Last Saturday I attended the regional chapter meeting of the Romantic Novelists’ Association in which I was fortunate enough to hear an informative talk by my fellow UK Historical blogger, Nicola Cornick. The topic was the legend of the hero, and one of the aspects she discussed was the way real-life heroes contribute to creating their own legend.
The talk reminded me of a scene in my novel, The Darcy Cousins,
in which Georgiana and her cousin Clarissa take a trip to Plymouth Sound to catch a glimpse of Napoleon on board The Bellerophon, where he was held after surrendering to Captain Maitland.
When they arrive in Plymouth, it’s almost impossible for them to procure a boat, since the sea around The Bellerophon is packed with other spectators eager to catch a glimpse of the defeated emperor. Georgiana and her party consider it a stroke of good fortune when they are finally able to make use of a fisherman’s boat, even though it reeks of fish.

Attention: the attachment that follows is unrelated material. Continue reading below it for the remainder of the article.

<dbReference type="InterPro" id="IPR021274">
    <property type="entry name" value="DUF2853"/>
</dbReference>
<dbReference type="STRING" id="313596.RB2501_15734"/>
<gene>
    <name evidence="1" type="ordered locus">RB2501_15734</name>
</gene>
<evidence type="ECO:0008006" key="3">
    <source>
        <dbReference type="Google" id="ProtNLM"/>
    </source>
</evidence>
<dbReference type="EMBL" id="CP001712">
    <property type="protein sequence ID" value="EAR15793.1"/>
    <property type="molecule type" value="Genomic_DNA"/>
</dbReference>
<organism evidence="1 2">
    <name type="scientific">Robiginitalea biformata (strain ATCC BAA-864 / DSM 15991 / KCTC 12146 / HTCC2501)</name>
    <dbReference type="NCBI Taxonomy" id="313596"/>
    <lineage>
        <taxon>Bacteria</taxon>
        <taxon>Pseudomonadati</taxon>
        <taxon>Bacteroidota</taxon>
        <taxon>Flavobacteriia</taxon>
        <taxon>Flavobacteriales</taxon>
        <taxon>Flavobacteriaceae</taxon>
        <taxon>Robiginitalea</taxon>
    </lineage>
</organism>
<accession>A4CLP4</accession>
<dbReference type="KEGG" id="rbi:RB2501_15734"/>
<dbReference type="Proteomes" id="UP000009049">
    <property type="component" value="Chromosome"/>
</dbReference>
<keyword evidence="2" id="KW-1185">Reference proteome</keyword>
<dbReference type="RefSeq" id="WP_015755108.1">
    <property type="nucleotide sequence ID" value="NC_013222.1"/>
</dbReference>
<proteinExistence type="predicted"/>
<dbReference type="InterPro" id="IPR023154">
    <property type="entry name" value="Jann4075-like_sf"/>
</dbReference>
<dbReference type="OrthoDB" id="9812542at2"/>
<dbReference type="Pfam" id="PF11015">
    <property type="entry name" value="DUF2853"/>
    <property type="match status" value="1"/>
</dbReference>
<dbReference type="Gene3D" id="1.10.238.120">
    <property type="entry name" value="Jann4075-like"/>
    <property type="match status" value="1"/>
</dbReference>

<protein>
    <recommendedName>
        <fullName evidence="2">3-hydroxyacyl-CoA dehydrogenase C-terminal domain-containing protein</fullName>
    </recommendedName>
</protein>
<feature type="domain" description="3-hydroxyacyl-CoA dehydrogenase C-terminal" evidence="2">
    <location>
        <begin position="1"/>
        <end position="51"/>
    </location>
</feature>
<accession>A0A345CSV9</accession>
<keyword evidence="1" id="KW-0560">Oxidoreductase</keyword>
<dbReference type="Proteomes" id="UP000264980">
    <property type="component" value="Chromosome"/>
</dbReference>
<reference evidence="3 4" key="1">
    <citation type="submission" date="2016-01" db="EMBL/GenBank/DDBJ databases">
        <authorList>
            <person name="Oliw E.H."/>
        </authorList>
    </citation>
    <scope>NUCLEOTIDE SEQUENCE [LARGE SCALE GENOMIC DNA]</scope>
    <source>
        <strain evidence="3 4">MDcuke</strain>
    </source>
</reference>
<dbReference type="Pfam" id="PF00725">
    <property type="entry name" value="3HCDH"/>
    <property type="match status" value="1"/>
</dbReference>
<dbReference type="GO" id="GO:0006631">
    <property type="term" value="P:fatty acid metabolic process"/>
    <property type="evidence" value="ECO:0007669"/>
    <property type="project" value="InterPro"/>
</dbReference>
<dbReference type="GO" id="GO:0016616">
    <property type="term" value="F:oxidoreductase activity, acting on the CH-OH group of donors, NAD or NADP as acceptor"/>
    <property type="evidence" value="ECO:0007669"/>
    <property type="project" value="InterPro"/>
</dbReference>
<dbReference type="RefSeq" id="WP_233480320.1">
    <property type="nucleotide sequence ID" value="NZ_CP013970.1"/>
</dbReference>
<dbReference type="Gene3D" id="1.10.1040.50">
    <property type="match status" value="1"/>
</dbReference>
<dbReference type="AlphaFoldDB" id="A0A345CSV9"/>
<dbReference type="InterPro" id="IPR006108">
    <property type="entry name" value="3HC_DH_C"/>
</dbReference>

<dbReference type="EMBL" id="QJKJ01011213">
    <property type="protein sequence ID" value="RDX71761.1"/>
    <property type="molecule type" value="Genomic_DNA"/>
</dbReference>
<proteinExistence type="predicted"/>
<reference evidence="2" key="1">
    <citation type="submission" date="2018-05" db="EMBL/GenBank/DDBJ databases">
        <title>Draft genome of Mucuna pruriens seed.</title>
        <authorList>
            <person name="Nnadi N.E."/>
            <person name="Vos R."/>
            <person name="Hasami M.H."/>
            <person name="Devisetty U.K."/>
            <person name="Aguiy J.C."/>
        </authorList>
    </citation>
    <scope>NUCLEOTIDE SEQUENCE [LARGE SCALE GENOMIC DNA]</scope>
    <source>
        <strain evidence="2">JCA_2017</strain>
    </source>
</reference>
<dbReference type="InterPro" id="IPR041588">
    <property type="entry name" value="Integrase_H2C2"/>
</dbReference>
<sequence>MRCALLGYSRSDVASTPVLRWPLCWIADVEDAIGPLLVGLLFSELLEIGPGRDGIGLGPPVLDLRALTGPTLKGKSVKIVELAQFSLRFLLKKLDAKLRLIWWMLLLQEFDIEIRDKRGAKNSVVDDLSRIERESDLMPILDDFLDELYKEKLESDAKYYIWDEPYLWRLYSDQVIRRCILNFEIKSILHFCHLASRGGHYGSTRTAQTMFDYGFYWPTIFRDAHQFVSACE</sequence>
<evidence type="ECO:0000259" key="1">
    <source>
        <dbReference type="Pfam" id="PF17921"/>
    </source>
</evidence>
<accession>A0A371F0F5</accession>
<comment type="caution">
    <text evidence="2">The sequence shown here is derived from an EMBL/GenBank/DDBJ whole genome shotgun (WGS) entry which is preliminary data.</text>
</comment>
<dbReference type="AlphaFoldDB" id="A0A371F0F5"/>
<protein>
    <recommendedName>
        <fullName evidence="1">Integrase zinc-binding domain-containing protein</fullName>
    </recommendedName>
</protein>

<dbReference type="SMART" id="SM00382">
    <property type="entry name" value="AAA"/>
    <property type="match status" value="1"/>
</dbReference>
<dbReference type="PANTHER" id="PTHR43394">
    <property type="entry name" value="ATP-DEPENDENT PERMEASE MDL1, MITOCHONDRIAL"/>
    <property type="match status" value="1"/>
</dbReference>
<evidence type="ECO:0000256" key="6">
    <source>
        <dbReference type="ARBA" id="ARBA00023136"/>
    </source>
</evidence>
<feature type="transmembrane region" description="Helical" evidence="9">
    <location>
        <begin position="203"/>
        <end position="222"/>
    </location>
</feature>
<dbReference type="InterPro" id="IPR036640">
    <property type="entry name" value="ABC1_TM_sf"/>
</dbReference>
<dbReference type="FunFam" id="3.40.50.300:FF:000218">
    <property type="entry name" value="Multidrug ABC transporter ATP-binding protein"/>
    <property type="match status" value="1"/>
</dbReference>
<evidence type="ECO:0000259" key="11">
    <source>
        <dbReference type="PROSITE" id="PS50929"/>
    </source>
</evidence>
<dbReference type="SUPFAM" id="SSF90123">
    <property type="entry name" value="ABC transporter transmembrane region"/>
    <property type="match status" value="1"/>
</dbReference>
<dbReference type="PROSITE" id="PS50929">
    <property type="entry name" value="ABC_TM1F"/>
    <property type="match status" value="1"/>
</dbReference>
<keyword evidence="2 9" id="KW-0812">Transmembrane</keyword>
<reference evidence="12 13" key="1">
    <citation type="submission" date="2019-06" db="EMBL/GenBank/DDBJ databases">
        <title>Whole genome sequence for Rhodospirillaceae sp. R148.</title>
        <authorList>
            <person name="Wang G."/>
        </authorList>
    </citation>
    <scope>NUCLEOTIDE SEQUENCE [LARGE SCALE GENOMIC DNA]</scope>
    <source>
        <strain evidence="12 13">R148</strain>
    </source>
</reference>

Captain Maitland describes the crowd on one particular day, the 30th of July 1815, as “a crush” – with over one thousand boats surrounding the ship, and each boat containing at least eight people. At least eight thousand people surrounding the boat! But those weren’t the only spectators. The shore was crammed with people using opera glasses or telescopes to try and spot “Boney.”
Napoleon played to the crowd by establishing a time for his appearance: 6:30 in the evening. The crew played along by holding up boards containing periodic “updates” that described Napoleon’s actions. The whole affair was in fact a huge media event – whether it was a letter by Napoleon protesting his treatment that was “leaked” to the press, or Sir Charles Lock Eastlake’s painting of Napoleon on board the ship, which was immediately exhibited to enormous success. In an age when there was no photography and no television, the painting served to provide the public with that “eyewitness” account for those who were not there to see Napoleon themselves.
It was Napoleon’s last chance to play in front of an audience. A few days later, he was transferred to The Northumberland, and taken to St Helena where his only audience were a few hundred people and a desolate rock.